1. Eat less salt
A leading cause of fluid retention is salt, as eating too much can disrupt the delicate balance of fluid and minerals in the body. Our kidneys play a key role in maintaining this balance, and can be easily influenced by excess salt.
In the past, our diets contained very little salt, so our kidneys are programmed to hold onto salt in order to provide our bodies with enough sodium. However, packaged and processed foods which are so readily available in supermarkets these days are packed with salt, meaning that our intake is a lot higher than it used to be. Regardless, our kidneys are still inclined to conserve sodium even when it is in abundance.
When we eat lots of salt, the balance of sodium and potassium within our cells is altered. Ideally, we should have more sodium outside of our cells than we do inside, but eating too much salt means that the opposite happens - more sodium enters the cells and less remains outside. As a result, excess fluid also enters the cells in order to dilute the high concentration of sodium, which means our cells swell up and become bloated – hence, fluid retention.
What is more, when this process happens, our kidneys realise that there is not enough sodium remaining outside of the cells, and a signal is sent to our brain to crave even more salt! Plus, eventually our taste buds become overwhelmed by all of this salt and shut themselves off – meaning that we need an even bigger dose to hit those salt receptors.
Needless to say, this will lead to a vicious cycle repeating itself again and again. By reducing our salt intake, we can ease fluid retention and avoid our cells becoming bloated and swollen. Cooking fresh foods at home and avoiding junk foods, takeaways and processed foods will help, plus you could try our Herbamare Low Sodium seasoning as a replacement when cooking.
2. Drink more water
It may seem counter-productive to drink more water when your body is already holding onto excess liquid, but this is actually one of the most effective ways you can reduce your fluid retention!
When certain resources are in short supply, your body will stockpile as much as it can in order to avoid running out, and fluid retention is a prime example of this process. When your kidneys recognise that there are low levels of water in the blood (as a result of swollen cells or not drinking enough) they will conserve as much water as they can and avoid expelling water through urine unnecessarily.
This means that you may see unwanted bloating, and you could be more prone to UTIs and cystitis since your kidneys aren’t getting rid of waste products at a sufficient rate, due to the lack of urine. Drinking plenty of water will help to trigger the release of urine and flush out toxins and excess water as the kidneys register that there is enough water to keep your body ticking over.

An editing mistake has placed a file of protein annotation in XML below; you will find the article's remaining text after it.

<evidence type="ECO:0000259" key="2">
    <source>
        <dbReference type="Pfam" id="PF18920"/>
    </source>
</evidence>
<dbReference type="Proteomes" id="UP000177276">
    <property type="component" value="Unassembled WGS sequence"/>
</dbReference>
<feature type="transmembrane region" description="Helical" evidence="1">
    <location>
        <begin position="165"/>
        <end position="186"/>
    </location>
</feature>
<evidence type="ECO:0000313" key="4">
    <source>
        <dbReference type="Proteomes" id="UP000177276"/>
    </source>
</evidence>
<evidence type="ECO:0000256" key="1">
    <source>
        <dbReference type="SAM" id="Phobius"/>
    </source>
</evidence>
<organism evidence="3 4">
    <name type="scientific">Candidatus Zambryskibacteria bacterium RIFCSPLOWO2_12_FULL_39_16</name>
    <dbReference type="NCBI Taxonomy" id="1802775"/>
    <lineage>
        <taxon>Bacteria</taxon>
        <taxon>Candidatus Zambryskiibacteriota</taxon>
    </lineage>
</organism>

3. Up your potassium levels
Back to our balance of minerals - contrary to salt, we require a high volume of potassium inside our cells and a low volume outside our cells in the intercellular fluid. When this delicate balance is disrupted by eating too much salt or too little potassium, our kidneys become overwhelmed and can actually excrete even more potassium through urination, as it is recognised as waste!
So, unfortunately, not only do our diets lack potassium in general, but the kidneys also excrete potassium when salt levels are high. This is because, in the past, our diets were rich in potassium from fresh roots, fruits and vegetables so our kidneys did not have to work hard to maintain a healthy balance of potassium. Nowadays, many of us tend to eat more packaged foods and less fresh wholefoods, so we may need to up our intake of foods such as sweet potatoes, bananas and avocados in order to keep our potassium levels topped up!
Therefore, even if we aren’t consuming excessive amounts of salt, if we don’t consume enough potassium then then this can also throw our fluid and mineral balance out of kilter. Our kidneys can become overwhelmed and this is when things go wrong – queue the fluid retention.
So, a combination of eating less salt and consuming more potassium can help to ease fluid retention and reduce your chances of suffering in future by supporting your kidneys’ ability to regulate fluid levels. Balance Mineral Drink is a great way to boost your potassium levels, and also contains a sensible dose of vitamin D, magnesium and zinc!
4. Try drinking Golden Rod Tea
Along with upping your daily intake of water to flush out toxins, you can try Golden Rod Tea. This contains a gentle blend of herbs, including Solidago (Golden Rod), which is a traditional herbal remedy and can help to support the function of the kidneys.
Supporting the health of your kidneys can help to improve their function in filtering excess water and, thus, help to reduce fluid retention.
Our Golden Rod Tea also has extracts of Birch, Horsetail and Wild Pansy which contain flavonoids. As we know, flavonoids help to tone capillaries and improve blood flow, so this blend of herbs can also help to contribute to healthy circulation in general.
When should you see a doctor
Mild or temporary fluid retention can be caused by common factors such as standing or walking for a long time.
However, if you experience severe or persistent swelling in your feet and ankles, or if you experience other symptoms alongside sudden fluid retention, then you should visit your doctor as this could indicate that something more serious is at play.